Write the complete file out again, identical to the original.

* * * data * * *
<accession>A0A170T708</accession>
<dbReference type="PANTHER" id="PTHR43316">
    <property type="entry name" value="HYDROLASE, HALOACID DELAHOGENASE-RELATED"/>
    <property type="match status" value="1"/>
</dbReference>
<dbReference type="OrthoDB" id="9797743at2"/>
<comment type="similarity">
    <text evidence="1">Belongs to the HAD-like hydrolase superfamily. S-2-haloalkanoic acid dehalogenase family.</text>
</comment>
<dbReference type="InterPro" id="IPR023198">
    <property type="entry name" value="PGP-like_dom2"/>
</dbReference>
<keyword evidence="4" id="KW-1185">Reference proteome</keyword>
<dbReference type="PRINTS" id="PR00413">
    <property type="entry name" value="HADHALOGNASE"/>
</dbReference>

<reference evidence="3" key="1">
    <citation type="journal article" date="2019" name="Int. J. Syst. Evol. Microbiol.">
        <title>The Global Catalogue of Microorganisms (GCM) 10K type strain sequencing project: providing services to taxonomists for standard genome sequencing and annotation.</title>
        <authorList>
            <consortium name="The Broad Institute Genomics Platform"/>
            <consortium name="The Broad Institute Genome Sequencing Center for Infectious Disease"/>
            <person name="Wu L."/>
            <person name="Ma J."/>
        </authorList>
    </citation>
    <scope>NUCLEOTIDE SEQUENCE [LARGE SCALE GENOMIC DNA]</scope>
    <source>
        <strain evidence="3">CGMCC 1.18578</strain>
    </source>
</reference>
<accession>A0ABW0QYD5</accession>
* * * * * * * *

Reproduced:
<accession>A0A170T708</accession>
<dbReference type="PANTHER" id="PTHR43316">
    <property type="entry name" value="HYDROLASE, HALOACID DELAHOGENASE-RELATED"/>
    <property type="match status" value="1"/>
</dbReference>
<dbReference type="OrthoDB" id="9797743at2"/>
<comment type="similarity">
    <text evidence="1">Belongs to the HAD-like hydrolase superfamily. S-2-haloalkanoic acid dehalogenase family.</text>
</comment>
<dbReference type="InterPro" id="IPR023198">
    <property type="entry name" value="PGP-like_dom2"/>
</dbReference>
<keyword evidence="4" id="KW-1185">Reference proteome</keyword>
<dbReference type="PRINTS" id="PR00413">
    <property type="entry name" value="HADHALOGNASE"/>
</dbReference>

<reference evidence="3" key="1">
    <citation type="journal article" date="2019" name="Int. J. Syst. Evol. Microbiol.">
        <title>The Global Catalogue of Microorganisms (GCM) 10K type strain sequencing project: providing services to taxonomists for standard genome sequencing and annotation.</title>
        <authorList>
            <consortium name="The Broad Institute Genomics Platform"/>
            <consortium name="The Broad Institute Genome Sequencing Center for Infectious Disease"/>
            <person name="Wu L."/>
            <person name="Ma J."/>
        </authorList>
    </citation>
    <scope>NUCLEOTIDE SEQUENCE [LARGE SCALE GENOMIC DNA]</scope>
    <source>
        <strain evidence="3">CGMCC 1.18578</strain>
    </source>
</reference>
<accession>A0ABW0QYD5</accession>